D. Gross, Y. Z. Chen

Crack Analysis in Fibrous Composites with Partially Plastified Matrix Materials

A brief review is given concerning the crack analysis of fibrous composites with partially plastified matrix materials. Various microstructural models are introduced and the fracture mechanisms of fibrous composites are discussed from different standpoints.

K. P. Herrmann, Y. Q. Wang

On Isolated Point Singularities in Classical Elasticity

This paper is concerned with isolated point singularities in an otherwise smooth solution to the mixed boundary value problem of classical linear elasticity on bounded regions. The singularity, which may be located either on the surface of the region or at an interior póint, is due to the application of point loads, material defects, non-smoothness of the surface or some other effect. The precise cause of the singularity is irrelevant to the purpose of the present treatment, which aims at determining a lower bound for the order of magnitude of all possible isolated point singularities that can occur in the solution. The results obtained are widely applicable but this same generality implies that the results are unlikely to be the best possible for any individual singularity e.g. that produced by point loads. Nevertheless, the present investigation may be regarded as complementing previous studies of singularities arising in elasticity or elliptic systems of differential equations, where the emphasis has tended towards establishing removability of singularities rather than estimating possible order of magnitudes. (Compare, for example, Serrin [3,11], Aviles [1]; Oleinik et al [7,8,9] and Grisvard [4,5] are amongst those who have examined order of magnitudes. See also Castellani Rizzonelli [2].)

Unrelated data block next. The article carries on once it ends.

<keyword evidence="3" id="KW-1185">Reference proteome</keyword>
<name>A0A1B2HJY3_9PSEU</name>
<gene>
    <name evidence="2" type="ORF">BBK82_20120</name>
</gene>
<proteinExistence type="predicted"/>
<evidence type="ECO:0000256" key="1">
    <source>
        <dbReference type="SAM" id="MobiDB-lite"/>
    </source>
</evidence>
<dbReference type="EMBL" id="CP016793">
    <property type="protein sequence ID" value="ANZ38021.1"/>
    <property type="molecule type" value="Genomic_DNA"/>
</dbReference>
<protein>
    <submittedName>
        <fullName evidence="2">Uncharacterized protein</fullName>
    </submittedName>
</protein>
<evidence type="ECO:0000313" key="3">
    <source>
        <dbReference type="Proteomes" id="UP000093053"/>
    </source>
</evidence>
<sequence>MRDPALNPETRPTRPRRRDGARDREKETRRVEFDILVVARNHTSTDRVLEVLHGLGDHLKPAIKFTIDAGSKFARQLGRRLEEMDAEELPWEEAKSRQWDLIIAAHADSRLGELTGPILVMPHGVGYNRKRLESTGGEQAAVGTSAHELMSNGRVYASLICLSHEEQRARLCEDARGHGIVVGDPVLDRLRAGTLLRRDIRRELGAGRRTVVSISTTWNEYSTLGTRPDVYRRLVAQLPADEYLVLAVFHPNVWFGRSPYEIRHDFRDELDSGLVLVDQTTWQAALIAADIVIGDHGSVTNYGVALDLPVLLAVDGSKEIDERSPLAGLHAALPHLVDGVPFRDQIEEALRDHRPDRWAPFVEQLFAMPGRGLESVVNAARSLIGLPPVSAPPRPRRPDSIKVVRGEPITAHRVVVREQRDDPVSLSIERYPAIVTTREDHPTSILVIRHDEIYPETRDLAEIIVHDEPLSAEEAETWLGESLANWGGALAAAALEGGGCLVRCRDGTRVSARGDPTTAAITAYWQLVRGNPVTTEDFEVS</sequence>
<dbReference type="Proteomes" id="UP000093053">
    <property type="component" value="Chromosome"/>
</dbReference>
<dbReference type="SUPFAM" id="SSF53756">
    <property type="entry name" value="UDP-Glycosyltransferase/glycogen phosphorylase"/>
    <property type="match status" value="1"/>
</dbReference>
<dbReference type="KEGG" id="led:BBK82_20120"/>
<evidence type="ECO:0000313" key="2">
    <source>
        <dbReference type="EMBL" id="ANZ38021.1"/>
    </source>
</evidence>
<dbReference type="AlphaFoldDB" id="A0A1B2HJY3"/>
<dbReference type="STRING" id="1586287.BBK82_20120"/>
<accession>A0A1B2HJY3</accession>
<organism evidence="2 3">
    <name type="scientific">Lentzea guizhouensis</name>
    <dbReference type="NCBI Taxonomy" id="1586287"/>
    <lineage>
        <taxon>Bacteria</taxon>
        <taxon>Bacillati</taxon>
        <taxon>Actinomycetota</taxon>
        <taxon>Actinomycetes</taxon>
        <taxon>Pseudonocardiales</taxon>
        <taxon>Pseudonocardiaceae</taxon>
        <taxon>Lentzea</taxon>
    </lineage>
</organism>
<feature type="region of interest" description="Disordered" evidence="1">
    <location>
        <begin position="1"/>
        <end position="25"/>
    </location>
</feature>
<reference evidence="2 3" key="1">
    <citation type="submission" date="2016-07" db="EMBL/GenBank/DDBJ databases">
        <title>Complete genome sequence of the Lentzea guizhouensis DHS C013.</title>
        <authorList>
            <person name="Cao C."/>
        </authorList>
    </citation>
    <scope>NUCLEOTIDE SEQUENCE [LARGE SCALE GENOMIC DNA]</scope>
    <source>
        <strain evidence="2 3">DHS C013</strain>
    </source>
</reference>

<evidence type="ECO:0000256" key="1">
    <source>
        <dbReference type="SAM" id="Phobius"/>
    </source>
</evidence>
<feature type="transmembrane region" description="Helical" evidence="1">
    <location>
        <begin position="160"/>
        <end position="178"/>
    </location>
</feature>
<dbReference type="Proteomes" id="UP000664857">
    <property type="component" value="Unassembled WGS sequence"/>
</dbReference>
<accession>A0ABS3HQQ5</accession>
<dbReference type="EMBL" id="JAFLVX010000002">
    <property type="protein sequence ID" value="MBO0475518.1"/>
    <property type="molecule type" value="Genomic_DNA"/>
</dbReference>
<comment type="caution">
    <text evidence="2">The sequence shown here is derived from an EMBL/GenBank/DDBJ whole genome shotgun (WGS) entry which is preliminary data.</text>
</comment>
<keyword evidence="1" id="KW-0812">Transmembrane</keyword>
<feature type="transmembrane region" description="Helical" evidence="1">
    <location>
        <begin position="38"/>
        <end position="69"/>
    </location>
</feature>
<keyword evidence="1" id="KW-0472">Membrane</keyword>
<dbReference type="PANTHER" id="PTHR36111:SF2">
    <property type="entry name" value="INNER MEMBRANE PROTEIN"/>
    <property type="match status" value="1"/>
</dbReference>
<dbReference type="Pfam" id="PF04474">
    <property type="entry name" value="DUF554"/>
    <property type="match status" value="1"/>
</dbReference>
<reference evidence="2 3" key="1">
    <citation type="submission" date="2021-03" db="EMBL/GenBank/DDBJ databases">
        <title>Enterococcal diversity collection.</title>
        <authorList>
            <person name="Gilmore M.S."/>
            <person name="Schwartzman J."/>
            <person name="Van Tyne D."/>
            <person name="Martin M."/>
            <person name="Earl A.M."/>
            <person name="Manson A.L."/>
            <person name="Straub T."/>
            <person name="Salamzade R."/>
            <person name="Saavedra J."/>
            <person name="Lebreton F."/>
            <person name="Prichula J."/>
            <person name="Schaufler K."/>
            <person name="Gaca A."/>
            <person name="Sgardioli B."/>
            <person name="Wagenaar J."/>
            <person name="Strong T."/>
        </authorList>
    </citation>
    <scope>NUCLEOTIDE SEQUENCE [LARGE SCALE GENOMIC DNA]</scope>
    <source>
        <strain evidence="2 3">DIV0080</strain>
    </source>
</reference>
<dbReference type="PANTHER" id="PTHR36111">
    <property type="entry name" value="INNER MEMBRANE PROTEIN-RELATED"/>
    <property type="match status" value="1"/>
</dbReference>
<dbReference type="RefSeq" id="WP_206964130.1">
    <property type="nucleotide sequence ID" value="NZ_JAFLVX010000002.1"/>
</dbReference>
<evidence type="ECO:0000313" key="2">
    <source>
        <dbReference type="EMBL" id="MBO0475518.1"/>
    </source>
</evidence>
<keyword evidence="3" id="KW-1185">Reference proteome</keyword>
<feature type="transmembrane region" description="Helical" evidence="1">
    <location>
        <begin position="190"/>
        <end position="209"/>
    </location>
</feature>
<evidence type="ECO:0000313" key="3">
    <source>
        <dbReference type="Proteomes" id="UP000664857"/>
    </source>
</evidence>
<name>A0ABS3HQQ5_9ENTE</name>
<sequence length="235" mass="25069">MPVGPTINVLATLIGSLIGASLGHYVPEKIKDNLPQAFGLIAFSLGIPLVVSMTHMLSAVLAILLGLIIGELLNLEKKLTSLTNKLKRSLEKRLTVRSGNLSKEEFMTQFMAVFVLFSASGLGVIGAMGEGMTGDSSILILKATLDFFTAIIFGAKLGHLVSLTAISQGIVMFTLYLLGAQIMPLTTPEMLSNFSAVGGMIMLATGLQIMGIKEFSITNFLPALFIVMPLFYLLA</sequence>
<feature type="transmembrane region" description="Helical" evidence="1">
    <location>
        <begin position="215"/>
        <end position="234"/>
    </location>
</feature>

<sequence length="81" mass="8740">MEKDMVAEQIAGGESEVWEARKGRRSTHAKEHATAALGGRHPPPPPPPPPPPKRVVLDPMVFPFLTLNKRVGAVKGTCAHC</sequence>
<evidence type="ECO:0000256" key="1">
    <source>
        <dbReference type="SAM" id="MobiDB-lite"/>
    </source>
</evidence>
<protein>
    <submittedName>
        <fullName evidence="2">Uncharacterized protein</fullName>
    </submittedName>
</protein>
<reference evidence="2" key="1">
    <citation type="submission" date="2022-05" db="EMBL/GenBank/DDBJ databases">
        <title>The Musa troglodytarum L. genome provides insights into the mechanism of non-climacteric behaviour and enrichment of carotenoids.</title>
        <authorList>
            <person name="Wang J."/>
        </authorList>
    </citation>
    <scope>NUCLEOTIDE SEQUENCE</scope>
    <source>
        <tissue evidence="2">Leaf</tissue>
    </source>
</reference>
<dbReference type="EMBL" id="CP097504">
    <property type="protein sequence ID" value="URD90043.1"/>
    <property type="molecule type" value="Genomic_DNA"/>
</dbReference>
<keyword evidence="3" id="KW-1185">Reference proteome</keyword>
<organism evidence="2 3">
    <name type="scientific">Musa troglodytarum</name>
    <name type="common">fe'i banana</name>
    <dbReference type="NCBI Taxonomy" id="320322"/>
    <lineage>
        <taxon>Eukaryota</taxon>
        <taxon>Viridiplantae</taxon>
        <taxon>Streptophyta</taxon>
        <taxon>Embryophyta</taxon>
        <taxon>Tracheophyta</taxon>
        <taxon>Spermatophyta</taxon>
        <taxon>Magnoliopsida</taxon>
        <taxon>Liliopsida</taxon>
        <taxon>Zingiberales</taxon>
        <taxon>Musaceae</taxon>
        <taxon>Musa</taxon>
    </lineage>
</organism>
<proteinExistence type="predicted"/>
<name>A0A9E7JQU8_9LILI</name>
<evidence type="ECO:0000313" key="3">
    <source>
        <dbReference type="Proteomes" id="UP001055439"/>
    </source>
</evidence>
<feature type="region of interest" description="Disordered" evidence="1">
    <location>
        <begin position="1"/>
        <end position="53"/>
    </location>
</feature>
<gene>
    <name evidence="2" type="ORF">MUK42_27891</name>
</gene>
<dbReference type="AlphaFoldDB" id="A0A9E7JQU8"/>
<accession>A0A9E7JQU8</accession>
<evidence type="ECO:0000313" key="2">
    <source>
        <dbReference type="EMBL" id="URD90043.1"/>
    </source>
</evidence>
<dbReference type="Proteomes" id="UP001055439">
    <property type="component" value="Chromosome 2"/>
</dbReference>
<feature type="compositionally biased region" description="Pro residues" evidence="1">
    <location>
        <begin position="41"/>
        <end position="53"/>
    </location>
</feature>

R. J. Knops

Localization within the Framework of Micropolar Elasto-Plasticity

Recently increasing attention is paid to continuum models which describe failure and post-peak behaviour in terms of localized deformations in failure bands of finite width. The classical Boltzmann description of local continua signals loss of ellipticity as soon as localization occurs causing strong mesh size dependence. To remedy this pathological behaviour an internal length scale was introduced by Bazant, Belytschko and Chang [1] via non-local concepts, or alternatively, by higher order gradient approaches involving an internal length scale, as proposed by Coleman and Hodgdon [2], Triantafyllidis and Aifantis [3]. In contrast, the micropolar theories, as advocated recently by Mühlhaus [4], Mühlhaus and Vardoulakis [5] and de Borst [6] possess an internal length scale to start with, which tends to regularize the impending loss of ellipticity near localization. For wave propagation problems Belytschko and Lasry [7] demonstrated that non-local and higher order gradient approaches exhibit a stable response to short wave length inputs and an unstable response to long wave lengths.